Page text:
Posting will probably be lighter than usual (even during my travels) over the next ten days, as I’m weary of arising at 4:30 to write posts, and, more important, I’m off to the Big Island soon for traveling and snorkeling. I’ll try to keep the Hili dialogues going, although it’s tough without Grania, but bear with me until July 9.
Today’s Execrable Science Story comes from Bloomberg, which you can access by clicking on the headline below:
As the article reports, 11 years ago Science published a paper by a group of psychologists that, says Bloomberg, claimed to find biological differences between liberals and conservatives. The paper is this one, and you can get a free pdf by clicking on the screenshot:
According to the paper, conservatives tended to react more to “sudden noises” and “threatening visual images.” This result, which suggests that political liberalism and conservatism spring from deep, indelible sources rather than reactions to the issues of the day, suggests that polarization will never end — that the populace will always be divided into two camps, separated by a gulf of biology.
This is the kind of paper that demands replication, and indeed, when two groups tried to replicate the results, they failed:
Fast forward a decade, though, and the claim is unraveling. In a working paper published this month, another team of psychologists attempted to repeat the experiment, and also conducted other similar experiments. They failed to find any evidence linking physical-threat perception with political ideology. But when they tried to publish their paper, Science desk-rejected it — that is, the editors refused to even send the paper out for peer review, claiming that the replication study simply wasn’t noteworthy enough to be published in a top journal. Meanwhile, another team of researchers also recently tried to replicate the original study, and failed. So even though at this point the evidence proving a biological basis for liberalism and conservatism seems to have been invalidated, it’s unclear whether this fact will make it into the public conversation.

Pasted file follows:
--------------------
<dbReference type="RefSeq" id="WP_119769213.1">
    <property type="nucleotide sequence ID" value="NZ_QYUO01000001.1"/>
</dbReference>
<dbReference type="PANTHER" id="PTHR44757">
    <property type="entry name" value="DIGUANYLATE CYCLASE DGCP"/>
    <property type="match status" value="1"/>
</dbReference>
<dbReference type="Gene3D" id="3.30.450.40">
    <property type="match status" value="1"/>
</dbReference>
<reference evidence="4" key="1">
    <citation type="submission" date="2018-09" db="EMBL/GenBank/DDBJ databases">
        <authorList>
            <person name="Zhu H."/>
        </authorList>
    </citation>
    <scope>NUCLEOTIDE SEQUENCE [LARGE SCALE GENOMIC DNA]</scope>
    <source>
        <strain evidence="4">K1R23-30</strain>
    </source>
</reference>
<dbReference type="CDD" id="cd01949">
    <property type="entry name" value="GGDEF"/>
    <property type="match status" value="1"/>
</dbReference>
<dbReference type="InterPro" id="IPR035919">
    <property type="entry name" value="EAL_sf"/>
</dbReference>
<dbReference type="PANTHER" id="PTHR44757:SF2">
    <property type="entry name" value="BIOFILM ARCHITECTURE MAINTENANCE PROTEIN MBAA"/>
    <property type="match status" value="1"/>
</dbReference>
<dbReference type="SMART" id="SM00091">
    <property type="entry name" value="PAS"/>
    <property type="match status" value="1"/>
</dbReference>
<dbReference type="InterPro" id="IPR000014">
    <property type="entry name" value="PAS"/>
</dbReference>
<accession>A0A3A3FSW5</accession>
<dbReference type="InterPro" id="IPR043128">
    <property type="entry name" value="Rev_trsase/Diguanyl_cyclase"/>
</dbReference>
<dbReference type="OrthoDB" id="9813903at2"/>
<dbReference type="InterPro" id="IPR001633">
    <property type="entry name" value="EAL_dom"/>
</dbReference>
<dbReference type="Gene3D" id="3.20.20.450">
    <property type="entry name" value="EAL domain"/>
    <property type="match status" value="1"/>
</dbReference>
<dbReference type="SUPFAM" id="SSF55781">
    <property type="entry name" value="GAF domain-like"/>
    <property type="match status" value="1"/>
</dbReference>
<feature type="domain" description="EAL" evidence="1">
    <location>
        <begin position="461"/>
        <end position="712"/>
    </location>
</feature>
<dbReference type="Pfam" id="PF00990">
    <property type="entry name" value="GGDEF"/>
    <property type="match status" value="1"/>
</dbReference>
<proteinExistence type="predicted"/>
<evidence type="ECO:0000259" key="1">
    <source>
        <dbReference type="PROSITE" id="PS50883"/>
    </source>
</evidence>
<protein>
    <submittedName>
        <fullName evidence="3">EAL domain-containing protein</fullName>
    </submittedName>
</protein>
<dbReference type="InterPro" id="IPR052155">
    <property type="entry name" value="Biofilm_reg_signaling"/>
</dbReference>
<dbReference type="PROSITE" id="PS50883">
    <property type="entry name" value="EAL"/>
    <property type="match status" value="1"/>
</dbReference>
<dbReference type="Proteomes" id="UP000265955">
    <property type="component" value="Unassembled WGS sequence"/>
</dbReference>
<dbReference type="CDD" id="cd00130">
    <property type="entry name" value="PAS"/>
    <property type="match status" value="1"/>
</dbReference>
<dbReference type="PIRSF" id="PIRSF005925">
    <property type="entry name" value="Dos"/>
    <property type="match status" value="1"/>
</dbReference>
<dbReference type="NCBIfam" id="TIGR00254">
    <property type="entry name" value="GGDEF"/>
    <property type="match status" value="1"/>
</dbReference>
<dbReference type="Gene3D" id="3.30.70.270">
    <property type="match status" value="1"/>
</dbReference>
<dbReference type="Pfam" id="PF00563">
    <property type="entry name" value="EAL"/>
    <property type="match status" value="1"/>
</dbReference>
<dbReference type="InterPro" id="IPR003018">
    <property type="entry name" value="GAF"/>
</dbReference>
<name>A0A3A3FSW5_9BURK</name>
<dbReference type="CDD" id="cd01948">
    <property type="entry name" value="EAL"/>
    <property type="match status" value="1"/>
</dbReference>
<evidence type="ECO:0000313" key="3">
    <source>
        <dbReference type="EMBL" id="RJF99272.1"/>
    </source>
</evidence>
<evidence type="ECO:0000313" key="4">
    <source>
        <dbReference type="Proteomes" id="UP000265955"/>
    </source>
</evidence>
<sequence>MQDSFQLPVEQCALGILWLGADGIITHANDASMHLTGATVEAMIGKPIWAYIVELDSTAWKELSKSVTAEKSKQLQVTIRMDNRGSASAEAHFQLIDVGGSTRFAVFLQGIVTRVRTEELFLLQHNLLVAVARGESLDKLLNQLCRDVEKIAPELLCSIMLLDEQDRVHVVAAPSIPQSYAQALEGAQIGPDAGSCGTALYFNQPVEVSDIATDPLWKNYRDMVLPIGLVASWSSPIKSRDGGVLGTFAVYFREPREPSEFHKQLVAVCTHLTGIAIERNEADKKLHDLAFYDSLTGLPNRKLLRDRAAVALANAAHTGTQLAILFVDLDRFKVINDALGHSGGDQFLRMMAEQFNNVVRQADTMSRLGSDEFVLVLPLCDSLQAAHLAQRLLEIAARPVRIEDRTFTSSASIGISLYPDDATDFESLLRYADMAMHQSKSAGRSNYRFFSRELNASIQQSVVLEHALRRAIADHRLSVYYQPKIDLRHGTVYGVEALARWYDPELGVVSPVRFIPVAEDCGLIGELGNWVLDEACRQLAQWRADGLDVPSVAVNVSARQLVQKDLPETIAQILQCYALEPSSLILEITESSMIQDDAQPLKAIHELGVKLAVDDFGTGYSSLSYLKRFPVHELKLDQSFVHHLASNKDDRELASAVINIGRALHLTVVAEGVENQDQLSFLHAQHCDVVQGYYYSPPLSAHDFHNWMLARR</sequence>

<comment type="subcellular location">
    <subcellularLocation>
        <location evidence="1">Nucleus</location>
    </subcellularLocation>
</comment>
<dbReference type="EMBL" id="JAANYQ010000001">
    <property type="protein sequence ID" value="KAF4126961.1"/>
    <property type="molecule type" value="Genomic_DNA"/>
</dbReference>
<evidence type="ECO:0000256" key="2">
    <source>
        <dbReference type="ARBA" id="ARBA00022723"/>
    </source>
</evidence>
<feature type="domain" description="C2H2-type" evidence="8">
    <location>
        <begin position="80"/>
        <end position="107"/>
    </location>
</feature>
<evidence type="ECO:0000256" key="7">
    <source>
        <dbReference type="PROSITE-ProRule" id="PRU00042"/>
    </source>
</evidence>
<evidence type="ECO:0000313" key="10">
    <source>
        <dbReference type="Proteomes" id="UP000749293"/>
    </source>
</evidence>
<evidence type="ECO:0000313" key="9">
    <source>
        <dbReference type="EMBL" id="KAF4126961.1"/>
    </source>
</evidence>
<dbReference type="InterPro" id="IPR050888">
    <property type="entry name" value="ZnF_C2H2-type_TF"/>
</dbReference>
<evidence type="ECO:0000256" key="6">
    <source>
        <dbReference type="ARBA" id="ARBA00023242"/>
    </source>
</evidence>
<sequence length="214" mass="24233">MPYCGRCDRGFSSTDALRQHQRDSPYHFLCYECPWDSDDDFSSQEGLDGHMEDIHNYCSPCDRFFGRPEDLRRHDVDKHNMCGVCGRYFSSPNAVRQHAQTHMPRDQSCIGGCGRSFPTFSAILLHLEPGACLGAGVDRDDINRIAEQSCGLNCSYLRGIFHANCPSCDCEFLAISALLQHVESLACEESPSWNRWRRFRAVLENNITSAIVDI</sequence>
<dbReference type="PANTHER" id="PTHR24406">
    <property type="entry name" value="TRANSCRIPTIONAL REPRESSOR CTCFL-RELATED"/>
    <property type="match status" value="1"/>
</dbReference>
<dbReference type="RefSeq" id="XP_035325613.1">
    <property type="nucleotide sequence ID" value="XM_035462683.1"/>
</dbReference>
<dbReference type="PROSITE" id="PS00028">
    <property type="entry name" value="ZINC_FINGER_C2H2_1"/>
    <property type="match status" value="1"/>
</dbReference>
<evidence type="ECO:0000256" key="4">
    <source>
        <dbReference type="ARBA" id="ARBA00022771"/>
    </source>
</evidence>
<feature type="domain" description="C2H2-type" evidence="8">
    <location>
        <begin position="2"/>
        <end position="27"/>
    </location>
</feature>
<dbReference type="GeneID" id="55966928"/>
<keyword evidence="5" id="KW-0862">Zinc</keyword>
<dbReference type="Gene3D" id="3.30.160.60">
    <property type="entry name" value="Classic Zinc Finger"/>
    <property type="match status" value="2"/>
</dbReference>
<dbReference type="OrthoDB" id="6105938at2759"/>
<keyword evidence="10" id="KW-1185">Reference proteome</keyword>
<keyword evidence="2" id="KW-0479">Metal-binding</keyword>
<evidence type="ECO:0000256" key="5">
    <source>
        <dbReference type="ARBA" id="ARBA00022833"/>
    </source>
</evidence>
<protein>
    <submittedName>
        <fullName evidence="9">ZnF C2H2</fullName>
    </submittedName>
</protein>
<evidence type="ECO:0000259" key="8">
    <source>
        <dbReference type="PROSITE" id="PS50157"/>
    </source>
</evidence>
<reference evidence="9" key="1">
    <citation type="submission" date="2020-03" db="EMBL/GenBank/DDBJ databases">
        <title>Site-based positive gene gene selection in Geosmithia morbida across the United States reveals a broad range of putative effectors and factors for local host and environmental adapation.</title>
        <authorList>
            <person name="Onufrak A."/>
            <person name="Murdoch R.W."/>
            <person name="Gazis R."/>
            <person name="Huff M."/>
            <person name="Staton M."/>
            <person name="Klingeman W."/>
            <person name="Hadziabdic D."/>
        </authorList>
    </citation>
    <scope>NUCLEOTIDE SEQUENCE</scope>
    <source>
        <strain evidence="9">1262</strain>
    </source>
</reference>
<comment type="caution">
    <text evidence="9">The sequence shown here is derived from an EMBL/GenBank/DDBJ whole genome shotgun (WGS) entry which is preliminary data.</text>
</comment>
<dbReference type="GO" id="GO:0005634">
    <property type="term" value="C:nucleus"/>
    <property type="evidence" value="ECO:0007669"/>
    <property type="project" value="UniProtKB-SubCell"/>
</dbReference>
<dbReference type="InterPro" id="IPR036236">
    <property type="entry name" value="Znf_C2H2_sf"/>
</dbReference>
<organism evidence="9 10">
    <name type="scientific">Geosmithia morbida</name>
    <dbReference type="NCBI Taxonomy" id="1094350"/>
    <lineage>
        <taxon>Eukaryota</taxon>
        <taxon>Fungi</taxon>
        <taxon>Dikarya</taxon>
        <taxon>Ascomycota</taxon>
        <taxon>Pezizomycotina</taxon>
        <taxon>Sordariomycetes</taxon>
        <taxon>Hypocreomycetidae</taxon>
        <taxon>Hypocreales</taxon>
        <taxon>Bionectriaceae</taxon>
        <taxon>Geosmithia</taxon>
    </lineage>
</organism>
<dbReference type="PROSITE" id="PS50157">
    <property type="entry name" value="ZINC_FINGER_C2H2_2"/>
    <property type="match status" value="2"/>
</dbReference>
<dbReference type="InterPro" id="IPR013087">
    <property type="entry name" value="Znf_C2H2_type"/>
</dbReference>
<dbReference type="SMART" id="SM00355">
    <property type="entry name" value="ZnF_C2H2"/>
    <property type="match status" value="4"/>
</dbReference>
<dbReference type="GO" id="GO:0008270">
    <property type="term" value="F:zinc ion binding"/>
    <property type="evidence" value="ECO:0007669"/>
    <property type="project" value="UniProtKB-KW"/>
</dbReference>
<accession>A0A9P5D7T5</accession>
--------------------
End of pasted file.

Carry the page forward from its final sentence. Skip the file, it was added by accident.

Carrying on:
The “desk-rejected” link takes you to a Slate article by all four of the rejected paper’s authors, who provide a good justification for publishing their paper. But it wasn’t even reviewed by Science! As the authors say in Slate:
We did not expect Science to immediately publish the paper, but because our findings cast doubt on an influential study published in its pages, we thought the editorial team would at least send it out for peer review.
It did not. About a week later, we received a summary rejection with the explanation that the Science advisory board of academics and editorial team felt that since the publication of this article the field has moved on and that, while they concluded that we had offered a conclusive replication of the original study, it would be better suited for a less visible subfield journal.
We wrote back asking them to consider at least sending our work out for review. (They could still reject it if the reviewers found fatal flaws in our replications.) We argued that the original article continues to be highly influential and is often featured in popular science pieces in the lay media (for instance, here, here, here, and here), where the research is translated into a claim that physiology allows one to predict liberals and conservatives with a high degree of accuracy. We believe that Science has a responsibility to set the record straight in the same way that a newspaper does when it publishes something that doesn’t stand up to scrutiny. We were rebuffed without a reason and with a vague suggestion that the journal’s policy on handling replications might change at some point in the future.
There’s not much more to add to this. Science has behaved shamefully, with its usual hauteur and diffidence. They are a bunch of self-iimportant gits. They won’t, I suspect, even add a note to the original paper that it had failed replication; and that is the minimal thing to do to call attention to the issue.
And what if the failures to replicate don’t get published? (I hope and expect that they will.). For science to progress, false or questionable results must be put into the public domain, for that’s the only way to ensure that the truth will out. By allowing a possibly incorrect result to stand uncorrected, Science is degrading the entire scientific enterprise. Their behavior is reprehensible.
I should add that, according to the replicators, the paper’s original authors were supportive of the efforts to publish the failure of replication. It’s the damn journal—I call it a “magazine”—that’s to blame here.